“He thought of marrying a second time, but when Adelaide of France saw his portrait she was quite frightened and refused him. He was very mortified, and renounced all thoughts of marriage; and woe to the courtier who should advise him to get a mistress!”
In further speaking of his character Don Domingo told me that the ministers had good cause for making him inaccessible, as whenever anyone did succeed in getting at him and asked a favour, he made a point of granting it, as it was at such times that he felt himself really a king.
“Then he is not a hard man, as some say?”
“Not at all. Kings seldom have the reputation they deserve. The most accessible monarchs are the least generous; they are overwhelmed with importunate requests, and their first instinct is always to refuse.”
“But as Charles III. is so inaccessible he can have no opportunity of either granting or refusing.”
“People catch him when he is hunting; he is usually in a good humour then. His chief defect is his obstinacy; when he has once made up his mind there is no changing it.
“He has the greatest liking for his brother, and can scarce refuse him anything, though he must be master in all things. It is thought he will give him leave to marry for the sake of his salvation; the king has the greatest horror of illegitimate children, and his brother has three already.”
There were an immense number of persons at Aranjuez, who persecuted the ministers in the hope of getting employment.
“They will go back as they come,” said Don Domingo, “and that is empty- handed.”
“Then they ask impossibilities?”
“They don’t ask anything. ‘What do you want?’ says a minister.
“‘What your excellency will let me have.’
“‘What can you do?’
“‘I am ready to do whatever your excellency pleases to think best for me’
“‘Please leave me. I have no time to waste.’”
That is always the way. Charles III. died a madman; the Queen of Portugal is mad; the King of England has been mad, and, as some say, is not really cured. There is nothing astonishing in it; a king who tries to do his duty is almost forced into madness by his enormous task.
I took leave of M. Mocenigo three days before he left Aranjuez, and I embraced Manucci affectionately. He had been most kind to me throughout my stay.
My cobbler had written to tell me that for the sum I had mentioned he could provide me with a Biscayan maid who could cook. He sent me the address of my new lodging in the Calle Alcala. I arrived there in the afternoon, having started from Aranjuez in the morning.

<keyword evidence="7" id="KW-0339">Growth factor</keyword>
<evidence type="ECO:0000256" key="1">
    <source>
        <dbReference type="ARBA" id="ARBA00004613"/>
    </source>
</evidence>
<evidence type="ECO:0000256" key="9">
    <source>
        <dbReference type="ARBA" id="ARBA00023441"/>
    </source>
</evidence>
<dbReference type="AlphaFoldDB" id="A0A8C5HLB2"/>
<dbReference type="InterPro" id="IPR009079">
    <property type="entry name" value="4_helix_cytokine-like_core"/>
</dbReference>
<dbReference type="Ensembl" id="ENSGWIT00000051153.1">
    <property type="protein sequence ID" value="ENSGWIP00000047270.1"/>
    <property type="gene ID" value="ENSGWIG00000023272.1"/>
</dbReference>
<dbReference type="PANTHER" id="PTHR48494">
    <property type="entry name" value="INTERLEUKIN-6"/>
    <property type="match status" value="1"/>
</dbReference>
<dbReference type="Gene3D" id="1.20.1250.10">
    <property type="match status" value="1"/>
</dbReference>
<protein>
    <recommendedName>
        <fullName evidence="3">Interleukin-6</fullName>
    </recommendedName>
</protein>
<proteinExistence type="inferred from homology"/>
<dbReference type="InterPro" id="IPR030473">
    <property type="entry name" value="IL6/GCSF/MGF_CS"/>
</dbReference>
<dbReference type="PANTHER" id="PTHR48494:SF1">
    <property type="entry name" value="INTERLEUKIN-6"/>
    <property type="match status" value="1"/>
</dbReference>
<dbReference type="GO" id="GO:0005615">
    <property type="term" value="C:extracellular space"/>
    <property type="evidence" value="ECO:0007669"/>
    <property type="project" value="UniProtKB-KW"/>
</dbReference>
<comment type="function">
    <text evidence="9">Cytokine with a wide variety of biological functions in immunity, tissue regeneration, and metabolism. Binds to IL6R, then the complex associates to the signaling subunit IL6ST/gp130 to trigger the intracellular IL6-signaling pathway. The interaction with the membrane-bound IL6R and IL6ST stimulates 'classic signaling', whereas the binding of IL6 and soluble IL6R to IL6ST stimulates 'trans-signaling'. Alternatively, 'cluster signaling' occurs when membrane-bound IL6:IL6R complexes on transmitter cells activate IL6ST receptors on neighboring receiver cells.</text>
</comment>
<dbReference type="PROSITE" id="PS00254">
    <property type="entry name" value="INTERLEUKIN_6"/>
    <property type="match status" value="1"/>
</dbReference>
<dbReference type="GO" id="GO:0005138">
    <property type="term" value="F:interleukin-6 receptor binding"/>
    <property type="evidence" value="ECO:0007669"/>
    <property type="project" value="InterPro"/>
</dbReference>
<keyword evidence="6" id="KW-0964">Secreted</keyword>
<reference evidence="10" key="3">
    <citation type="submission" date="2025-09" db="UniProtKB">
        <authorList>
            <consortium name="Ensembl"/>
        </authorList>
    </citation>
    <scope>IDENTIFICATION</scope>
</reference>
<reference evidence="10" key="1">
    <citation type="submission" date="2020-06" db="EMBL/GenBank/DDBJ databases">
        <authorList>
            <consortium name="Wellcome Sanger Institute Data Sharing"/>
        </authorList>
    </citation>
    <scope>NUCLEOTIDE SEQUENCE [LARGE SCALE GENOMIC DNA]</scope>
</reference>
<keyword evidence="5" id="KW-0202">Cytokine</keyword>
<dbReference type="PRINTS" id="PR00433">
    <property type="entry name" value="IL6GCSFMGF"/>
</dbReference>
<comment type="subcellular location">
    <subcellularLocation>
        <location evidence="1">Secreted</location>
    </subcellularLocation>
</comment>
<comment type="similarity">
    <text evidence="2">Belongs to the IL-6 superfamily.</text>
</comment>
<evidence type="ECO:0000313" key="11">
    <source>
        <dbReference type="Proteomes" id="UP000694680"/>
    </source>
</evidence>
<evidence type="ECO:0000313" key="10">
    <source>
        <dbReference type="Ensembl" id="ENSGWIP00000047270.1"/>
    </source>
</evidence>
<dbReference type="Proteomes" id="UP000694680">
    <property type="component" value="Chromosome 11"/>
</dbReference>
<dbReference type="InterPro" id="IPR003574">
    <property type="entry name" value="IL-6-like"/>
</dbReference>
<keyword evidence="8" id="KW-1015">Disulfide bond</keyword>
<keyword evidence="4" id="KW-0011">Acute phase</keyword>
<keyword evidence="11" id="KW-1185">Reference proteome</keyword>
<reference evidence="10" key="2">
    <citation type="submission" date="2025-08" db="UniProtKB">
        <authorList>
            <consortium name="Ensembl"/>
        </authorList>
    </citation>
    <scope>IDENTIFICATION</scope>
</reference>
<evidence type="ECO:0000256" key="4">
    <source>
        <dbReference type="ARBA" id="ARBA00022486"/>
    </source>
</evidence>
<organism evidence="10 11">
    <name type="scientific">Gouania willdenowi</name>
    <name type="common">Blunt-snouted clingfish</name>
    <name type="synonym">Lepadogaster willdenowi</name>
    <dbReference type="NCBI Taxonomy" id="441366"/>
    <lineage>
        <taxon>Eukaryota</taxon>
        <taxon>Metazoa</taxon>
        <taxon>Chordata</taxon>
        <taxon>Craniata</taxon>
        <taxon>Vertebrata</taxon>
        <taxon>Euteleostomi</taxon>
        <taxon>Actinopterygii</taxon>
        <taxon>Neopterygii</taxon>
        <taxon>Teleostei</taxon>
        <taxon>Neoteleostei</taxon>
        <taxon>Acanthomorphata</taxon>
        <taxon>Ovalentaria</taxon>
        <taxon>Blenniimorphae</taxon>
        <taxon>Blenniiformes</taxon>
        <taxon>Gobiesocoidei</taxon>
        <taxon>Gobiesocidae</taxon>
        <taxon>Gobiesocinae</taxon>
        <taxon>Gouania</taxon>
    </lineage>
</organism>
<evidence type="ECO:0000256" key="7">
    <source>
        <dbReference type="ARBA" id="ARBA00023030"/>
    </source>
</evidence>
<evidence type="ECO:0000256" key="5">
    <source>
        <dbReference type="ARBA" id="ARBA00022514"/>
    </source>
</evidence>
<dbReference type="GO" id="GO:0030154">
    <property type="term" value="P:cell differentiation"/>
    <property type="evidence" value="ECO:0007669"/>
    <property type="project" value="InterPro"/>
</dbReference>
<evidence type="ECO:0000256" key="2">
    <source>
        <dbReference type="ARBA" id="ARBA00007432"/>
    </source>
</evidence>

I found that the Biscayan maid could speak French; my room was a very pleasant one, with another chamber annexed where I could lodge a friend. After I had had my effects carried up I saw my man, whose face pleased me.
I was anxious to test the skill of my cook, so I ordered her to get a good supper for me, and I gave her some money.
“I have some money,” she replied, “and I will let you have the bill to- morrow.”
After taking away whatever I had left with Mengs I went to Don Diego’s house, and to my astonishment found it empty. I went back and asked Philippe, my man, where Don Diego was staying.
“It’s some distance, sir; I will take you there tomorrow.”
“Where is my landlord?”
“In the floor above; but they are very quiet people.”
“I should like to see him.”
“He is gone out and won’t be home till ten.”
At nine o’clock I was told that my supper was ready. I was very hungry, and the neatness with which the table was laid was a pleasant surprise in Spain. I was sorry that I had had no opportunity of expressing my satisfaction to Don Diego, but I sat down to supper. Then indeed I thought the cobbler a hero; the Biscayan maid might have entered into rivalry with the best cook in France. There were five dishes, including my favourite delicacy ‘las criadillas’, and everything was exquisite. My lodging was dear enough, but the cook made the whole arrangement a wonderful bargain.
Towards the end of supper Philippe told me that the landlord had come in, and that with my leave he would wish me a good evening.
“Shew him in by all means.”
I saw Don Diego and his charming daughter enter; he had rented the house on purpose to be my landlord.
Last updated Monday, December 22, 2014 at 10:49